“I can imagine being very disappointed if that were to happen,” Ross Taylor, group creative director at Iris, says about how it might feel to have an ad taken down due to it breaking regulations.
“However, there’s always a solution, whether it’s a new edit, adaptation or repurposing for a different media channel, you can usually transform the loss into a win.”
Iris also has experience working with restricted sectors as it has created campaigns for Suzuki.
In July, the shop released “Good different”, a positioning that aims to make the brand stand out against others in a crowded market. The standard shots of cars whizzing through rolling hills or concrete jungles, while a sexy driver smiles smugly into the distance isn’t quite going to cut it for a brief like this.
“Good different” depicts some bizarre behind-the-scenes footage of what goes into making a Suzuki car. The company whispers jokes to every screw and enlists the help of grandmas to knit the cars their very own cardigans.
If car brands were able to inject their advertising with the adrenaline rush of speeding down busy streets and doing cool stunts reminiscent of a James Bond film, viewers would not have the delightful image of these vehicles wearing adorable knitwear.
“I am a big believer that constraints are what generate great creativity,” Taylor says. “If you ask creatives to ‘think of something awesome’ with no constraints or brief, nine times out of 10 what you get back is definitely not awesome.”
Taylor adds that it’s these constraints that force pressure and propel creatives into new spaces.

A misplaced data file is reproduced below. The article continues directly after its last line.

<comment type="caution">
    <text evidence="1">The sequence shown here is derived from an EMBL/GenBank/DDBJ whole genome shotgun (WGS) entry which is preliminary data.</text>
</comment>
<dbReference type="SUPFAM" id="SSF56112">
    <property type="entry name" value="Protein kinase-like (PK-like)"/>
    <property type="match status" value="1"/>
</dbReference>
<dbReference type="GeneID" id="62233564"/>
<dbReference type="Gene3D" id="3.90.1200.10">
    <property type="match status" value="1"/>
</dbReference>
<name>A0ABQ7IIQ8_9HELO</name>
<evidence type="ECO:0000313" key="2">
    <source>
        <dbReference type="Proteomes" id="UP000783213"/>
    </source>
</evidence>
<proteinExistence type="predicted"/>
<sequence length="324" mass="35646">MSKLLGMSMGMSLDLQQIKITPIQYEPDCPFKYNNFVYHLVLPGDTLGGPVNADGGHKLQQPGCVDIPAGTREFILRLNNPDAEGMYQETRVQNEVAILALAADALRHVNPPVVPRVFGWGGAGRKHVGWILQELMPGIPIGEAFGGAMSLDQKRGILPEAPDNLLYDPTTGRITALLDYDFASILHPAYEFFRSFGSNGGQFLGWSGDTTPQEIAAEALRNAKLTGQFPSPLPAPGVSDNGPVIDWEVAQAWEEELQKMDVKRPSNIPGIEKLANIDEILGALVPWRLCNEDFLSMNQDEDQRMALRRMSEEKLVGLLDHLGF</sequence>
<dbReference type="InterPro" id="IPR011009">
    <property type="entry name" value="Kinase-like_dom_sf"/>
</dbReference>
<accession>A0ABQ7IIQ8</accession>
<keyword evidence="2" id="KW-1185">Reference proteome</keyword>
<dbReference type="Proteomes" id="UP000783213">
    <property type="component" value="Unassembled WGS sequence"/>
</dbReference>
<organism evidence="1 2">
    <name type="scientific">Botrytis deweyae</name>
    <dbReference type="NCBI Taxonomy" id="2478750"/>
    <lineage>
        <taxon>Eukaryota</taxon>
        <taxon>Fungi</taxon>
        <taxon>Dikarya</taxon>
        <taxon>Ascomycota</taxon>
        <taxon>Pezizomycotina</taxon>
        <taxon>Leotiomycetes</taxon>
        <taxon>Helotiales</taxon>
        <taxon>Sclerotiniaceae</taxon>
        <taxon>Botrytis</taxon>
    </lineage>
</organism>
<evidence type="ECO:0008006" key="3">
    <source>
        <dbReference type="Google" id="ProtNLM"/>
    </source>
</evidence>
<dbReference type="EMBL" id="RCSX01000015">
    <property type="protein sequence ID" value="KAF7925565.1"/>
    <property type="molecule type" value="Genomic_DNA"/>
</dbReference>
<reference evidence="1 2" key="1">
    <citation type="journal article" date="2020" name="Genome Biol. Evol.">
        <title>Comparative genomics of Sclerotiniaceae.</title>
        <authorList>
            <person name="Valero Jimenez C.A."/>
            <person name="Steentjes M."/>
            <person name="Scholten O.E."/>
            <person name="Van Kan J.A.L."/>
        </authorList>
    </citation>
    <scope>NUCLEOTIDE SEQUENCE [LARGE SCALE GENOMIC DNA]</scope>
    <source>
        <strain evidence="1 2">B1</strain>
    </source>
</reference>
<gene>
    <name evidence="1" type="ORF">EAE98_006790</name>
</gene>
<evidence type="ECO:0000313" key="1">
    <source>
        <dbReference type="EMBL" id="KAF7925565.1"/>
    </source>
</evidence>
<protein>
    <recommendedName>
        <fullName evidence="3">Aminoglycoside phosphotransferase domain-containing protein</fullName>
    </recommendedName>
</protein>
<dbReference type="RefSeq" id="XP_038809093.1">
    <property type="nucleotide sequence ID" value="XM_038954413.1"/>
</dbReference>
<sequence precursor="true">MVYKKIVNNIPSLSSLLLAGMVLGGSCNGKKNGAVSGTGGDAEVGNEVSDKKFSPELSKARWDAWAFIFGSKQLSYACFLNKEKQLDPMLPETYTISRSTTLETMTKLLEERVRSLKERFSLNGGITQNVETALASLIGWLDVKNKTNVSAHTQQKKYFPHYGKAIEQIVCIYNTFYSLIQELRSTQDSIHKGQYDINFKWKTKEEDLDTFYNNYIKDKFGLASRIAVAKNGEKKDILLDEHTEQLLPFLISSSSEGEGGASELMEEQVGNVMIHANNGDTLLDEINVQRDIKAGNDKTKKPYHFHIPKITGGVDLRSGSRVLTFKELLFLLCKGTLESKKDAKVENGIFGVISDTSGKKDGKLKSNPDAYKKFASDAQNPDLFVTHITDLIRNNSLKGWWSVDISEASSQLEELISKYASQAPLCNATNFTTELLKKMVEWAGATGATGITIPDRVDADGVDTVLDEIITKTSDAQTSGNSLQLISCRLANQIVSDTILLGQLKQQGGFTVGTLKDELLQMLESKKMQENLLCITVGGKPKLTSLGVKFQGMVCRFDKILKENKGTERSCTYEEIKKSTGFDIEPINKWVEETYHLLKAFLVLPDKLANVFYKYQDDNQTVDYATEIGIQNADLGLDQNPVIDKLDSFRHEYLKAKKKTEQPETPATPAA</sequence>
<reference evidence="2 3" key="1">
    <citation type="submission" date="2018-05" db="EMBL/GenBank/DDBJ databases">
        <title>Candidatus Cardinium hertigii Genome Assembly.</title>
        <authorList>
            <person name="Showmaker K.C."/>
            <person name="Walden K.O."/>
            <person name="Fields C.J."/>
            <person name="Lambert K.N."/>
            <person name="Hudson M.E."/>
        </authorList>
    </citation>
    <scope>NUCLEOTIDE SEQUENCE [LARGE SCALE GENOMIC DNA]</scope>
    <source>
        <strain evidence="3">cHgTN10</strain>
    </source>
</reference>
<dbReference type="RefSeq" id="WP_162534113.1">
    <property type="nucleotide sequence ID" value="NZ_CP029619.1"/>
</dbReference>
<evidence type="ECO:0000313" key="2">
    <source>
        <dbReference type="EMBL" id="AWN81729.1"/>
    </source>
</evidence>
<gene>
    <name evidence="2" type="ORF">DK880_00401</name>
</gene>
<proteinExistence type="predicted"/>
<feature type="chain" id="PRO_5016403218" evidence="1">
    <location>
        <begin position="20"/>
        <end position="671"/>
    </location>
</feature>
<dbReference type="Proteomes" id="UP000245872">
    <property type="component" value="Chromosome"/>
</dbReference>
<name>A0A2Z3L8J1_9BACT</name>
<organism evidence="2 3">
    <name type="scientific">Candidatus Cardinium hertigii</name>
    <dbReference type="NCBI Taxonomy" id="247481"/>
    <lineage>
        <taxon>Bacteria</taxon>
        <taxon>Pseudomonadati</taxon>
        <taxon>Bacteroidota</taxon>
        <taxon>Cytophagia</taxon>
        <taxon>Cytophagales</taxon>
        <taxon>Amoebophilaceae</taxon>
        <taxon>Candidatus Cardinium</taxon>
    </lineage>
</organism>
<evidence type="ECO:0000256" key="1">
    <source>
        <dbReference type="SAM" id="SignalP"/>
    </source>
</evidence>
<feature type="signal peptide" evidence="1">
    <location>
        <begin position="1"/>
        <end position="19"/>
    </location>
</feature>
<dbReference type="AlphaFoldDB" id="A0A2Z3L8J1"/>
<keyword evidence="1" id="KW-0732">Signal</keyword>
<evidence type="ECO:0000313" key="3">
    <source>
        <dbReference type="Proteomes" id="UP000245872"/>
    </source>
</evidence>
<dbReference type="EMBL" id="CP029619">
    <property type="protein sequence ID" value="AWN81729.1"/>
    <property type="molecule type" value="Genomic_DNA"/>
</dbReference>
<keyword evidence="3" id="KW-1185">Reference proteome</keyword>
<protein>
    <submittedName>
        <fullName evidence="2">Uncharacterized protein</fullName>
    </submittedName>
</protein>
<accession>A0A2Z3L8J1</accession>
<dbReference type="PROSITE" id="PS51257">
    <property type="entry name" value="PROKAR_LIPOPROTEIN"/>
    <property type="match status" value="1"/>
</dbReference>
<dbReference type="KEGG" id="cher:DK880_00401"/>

“Although I admit it is cheesy to say, pressure creates diamonds and I am obsessed with anything shiny. When it comes to regulations, to me it’s just another part of the brief that needs to be solved.”
With reference to how the Iris team developed the “Good different” concept, Taylor explains that the shop looked outside the category for inspiration, to avoid pigeonholing the team into producing ideas that have already been thought of.
Skoda is another example of an automotive brand that doesn’t have to rely on the typical tropes of car advertising. Instead, why not make the cars compete in a dog show or reimagine the vehicle as a giant cake?
“Embrace the regulations,” Nicholas Hulley, chief creative officer at Abbott Mead Vickers BBDO, says. “Most of the regulations – especially with alcohol advertising – weren’t designed to thwart you and ruin your day. They exist for a good reason.”
AMV BBDO has created work for Guinness and Bombay Sapphire that err on the side of subtlety, and it works.